West calls 'lies' on Len Lye Centre visitor numbers
Prominent Len Lye Centre critic Morris West has queried the art museum's latest visitor numbers, accusing those in command of "lying" in an attempt to meet key performance indicators.
In the five weeks since it opened near 30,000 people had visited the multi-million dollar art hub, with nearly 14,000 in its first week of operation.
But West has done the calculations and based on the infrequent activity he has allegedly observed from his office window, situated opposite the gallery, he has refuted the figures.
"I think they're lying, and I think they're quite openly lying," he said.
Gallery director Simon Rees took exception to West's claims.
"I'm really angry," he said.
Rees had spent more than $30,000 of his "independently fundraised" budget to ensure visitor figures were correct.
But West said there was no way the total number of bodies to visit the centre would even come close to the suggested figure.
To achieve this number West worked out about 1000 people would need to have visited the centre per day, based on an average of eight opening hours a day, six days a week.
"That means every minute there has to be two people going though those doors - every minute."
Throughout his working day West kept a discerning eye on the gallery's foot traffic and he has never caught sight of these continual arrivals, he said.
He further questioned the centre's opening weekend figures.
Based on the suggested number of guests through the door there should have been long queues, he said.
"Sorry, that could not even be close because that would represent lines out the door both days. I drove past there probably four times that weekend and there was never a line."
West questioned the effectiveness of the centre's method used to collate figures, done by way of electronic people counters strategically placed around the museum.
He claimed employees of the Govett-Brewster Art Gallery/Len Lye Centre were being included in the computed number, as well as centre regulars being counted at their every visit.
West said the art group had key performance indicators (KPIs) to meet, centre objectors to prove wrong and backers to make good.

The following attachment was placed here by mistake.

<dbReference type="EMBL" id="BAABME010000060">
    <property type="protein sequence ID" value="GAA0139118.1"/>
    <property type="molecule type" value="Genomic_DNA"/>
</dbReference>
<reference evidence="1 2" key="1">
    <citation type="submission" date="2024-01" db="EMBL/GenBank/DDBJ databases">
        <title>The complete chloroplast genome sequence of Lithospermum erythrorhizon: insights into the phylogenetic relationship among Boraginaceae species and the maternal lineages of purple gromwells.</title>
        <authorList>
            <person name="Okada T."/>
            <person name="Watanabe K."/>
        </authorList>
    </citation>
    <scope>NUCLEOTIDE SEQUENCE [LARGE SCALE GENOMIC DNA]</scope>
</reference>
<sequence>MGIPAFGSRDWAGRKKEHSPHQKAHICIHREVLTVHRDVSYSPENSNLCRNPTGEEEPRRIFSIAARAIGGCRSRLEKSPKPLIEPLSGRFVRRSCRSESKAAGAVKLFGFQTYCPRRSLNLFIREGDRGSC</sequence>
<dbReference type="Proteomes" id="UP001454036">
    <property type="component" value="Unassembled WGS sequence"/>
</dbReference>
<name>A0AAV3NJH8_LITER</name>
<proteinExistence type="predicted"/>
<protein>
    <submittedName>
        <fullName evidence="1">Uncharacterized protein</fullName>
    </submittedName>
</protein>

Rees said West's claims were unsubstantiated.
At any one time employees behind the foyer's counter, roving staff members and three electronic people counters placed throughout the building were tracking visitor numbers.
Rees said two more electronic counters would be installed in November.
"I robustly invested so these claims couldn't be made," he said.
Daily, weekly and monthly reports detailing the number of people to enter and exit the building as well as transition between the two galleries were provided to Rees.
He said, once inside, there was no chance people would be counted more than once.
"The figures we are supplying are categorical and correct, I have absolute faith."
There was a chance, however, that staff would be included in the total tally-up, he said.
"You could say there could would be between eight and 13 counts a day from people going to the bloody loo or for their lunch break.
"But that's why we have our manual counters too."
Earlier in the year a report provided by New Zealand's Business and Economic Research Limited estimated a total of 96,000 visitors would come through the combined facility in its first year.
This would mean, based on a 51-hour working week, the centre would need to see about 36 people through the doors every hour.
Rees, who was happy to offer up any electronic data, said the centre was well on its way to meeting annual KPIs and he had no reason to fudge the numbers.